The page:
Tante Lou is pictured in the book as a strict and not sentimental woman. She was the one, who raised her nephew Grant and previously even raised his mother. She is not the person who expresses her love and kindness with the help of kisses and hugs. Tante Lou is often angry and irritated, more often screaming than saying kind, soft words. The greatest expression of love for this woman is cooking and feeding Grant.
It is connected with her feeling of being a protector for the boy. When she cooks for him, she shows her love. Grant is fully aware of this and perfectly knows how to hurt Tante Lou. One day he refused to have supper at home and said he wanted to eat in the town. That was the deepest for Tante Lou. However, she did not say any word only her eyes could say about her pain. The woman loses her ability to love if she loses the chance to cook for Grant. She has no other way to express her protection and kind attitude. One can also say that Tante Lou is jealous as she does not want to allow anybody except her to feed her nephew.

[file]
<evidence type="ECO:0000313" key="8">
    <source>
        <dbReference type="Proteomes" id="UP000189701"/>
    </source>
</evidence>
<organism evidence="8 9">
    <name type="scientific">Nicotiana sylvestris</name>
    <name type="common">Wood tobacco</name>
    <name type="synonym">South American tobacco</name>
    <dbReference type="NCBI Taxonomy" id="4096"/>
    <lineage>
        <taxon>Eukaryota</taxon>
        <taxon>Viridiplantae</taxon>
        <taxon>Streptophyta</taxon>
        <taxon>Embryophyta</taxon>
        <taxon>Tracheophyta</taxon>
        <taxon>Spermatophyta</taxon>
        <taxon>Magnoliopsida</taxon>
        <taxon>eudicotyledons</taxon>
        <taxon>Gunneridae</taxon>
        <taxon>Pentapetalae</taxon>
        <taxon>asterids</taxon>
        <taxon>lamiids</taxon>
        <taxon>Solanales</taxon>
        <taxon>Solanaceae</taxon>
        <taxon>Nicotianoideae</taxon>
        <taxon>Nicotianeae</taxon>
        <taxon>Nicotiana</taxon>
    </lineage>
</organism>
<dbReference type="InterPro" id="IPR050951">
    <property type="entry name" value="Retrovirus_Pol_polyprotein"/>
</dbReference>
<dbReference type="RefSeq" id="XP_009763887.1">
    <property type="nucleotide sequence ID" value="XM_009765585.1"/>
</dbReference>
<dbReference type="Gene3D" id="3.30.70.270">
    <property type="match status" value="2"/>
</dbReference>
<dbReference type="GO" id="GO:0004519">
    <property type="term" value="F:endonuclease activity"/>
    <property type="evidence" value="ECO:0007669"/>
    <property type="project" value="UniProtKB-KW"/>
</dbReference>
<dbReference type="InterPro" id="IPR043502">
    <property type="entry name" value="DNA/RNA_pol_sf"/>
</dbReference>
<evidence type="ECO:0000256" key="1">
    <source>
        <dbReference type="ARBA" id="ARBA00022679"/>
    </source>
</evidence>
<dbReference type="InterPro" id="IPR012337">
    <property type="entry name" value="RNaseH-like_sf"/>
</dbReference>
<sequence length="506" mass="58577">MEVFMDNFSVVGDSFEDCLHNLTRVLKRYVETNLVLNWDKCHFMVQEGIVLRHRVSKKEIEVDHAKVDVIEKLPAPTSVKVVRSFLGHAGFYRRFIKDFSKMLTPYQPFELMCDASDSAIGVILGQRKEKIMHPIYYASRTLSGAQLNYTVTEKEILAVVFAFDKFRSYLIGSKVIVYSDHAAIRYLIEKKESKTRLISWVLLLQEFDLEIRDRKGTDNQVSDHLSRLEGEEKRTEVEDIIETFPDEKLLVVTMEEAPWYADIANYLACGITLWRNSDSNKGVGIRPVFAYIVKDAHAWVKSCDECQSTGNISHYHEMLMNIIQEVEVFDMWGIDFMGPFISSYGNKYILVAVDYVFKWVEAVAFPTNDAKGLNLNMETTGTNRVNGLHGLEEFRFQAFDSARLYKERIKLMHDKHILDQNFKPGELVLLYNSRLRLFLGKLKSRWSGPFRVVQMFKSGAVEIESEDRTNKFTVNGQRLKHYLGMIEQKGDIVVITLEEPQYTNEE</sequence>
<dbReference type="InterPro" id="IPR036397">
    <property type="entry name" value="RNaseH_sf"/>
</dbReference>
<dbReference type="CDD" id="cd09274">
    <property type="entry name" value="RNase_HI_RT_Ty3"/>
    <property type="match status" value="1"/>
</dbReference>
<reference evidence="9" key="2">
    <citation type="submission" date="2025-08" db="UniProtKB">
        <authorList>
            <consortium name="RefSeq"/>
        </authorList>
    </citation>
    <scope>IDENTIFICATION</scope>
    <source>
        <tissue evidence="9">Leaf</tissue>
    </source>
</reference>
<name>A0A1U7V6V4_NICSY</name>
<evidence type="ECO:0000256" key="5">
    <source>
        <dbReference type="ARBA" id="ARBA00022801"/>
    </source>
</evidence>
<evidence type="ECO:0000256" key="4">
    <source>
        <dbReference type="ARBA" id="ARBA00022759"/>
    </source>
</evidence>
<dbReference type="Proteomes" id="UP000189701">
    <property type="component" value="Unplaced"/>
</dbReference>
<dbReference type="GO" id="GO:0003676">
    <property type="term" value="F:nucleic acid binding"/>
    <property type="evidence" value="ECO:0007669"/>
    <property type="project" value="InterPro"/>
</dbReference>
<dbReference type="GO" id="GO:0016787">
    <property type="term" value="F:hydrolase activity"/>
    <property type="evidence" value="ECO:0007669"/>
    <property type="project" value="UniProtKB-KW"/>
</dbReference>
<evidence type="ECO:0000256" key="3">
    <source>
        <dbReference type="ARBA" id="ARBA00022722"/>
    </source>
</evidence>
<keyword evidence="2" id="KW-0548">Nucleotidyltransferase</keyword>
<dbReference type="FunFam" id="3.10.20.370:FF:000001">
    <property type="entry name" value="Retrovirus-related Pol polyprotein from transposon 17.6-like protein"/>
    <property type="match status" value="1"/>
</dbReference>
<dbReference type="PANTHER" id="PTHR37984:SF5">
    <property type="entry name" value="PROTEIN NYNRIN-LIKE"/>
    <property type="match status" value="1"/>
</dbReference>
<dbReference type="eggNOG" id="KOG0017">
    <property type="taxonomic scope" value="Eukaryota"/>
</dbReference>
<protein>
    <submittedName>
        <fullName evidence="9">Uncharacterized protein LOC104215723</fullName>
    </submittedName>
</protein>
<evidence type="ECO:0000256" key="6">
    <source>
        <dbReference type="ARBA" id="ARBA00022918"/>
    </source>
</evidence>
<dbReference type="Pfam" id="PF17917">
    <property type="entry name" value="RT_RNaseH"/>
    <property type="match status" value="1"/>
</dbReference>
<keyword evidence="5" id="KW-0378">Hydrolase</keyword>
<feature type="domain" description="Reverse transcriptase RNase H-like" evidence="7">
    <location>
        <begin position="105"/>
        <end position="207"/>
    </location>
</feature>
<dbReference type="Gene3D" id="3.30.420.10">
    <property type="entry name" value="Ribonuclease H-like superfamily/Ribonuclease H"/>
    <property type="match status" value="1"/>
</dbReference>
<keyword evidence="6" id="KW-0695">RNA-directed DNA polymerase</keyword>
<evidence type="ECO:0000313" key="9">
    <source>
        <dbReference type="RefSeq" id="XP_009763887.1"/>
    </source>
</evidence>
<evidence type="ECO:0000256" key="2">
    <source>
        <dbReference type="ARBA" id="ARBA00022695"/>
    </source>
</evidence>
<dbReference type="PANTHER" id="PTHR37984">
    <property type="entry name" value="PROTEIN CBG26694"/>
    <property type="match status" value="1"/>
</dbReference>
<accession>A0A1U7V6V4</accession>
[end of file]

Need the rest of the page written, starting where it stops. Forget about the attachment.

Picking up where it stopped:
However, Tante Lou is not as bad as she expresses herself. It is not hard to notice her caring heart and devotion to family and community. She is a religious woman and is extremely upset when Grant rejected her beliefs.
Tante Lou in the Essays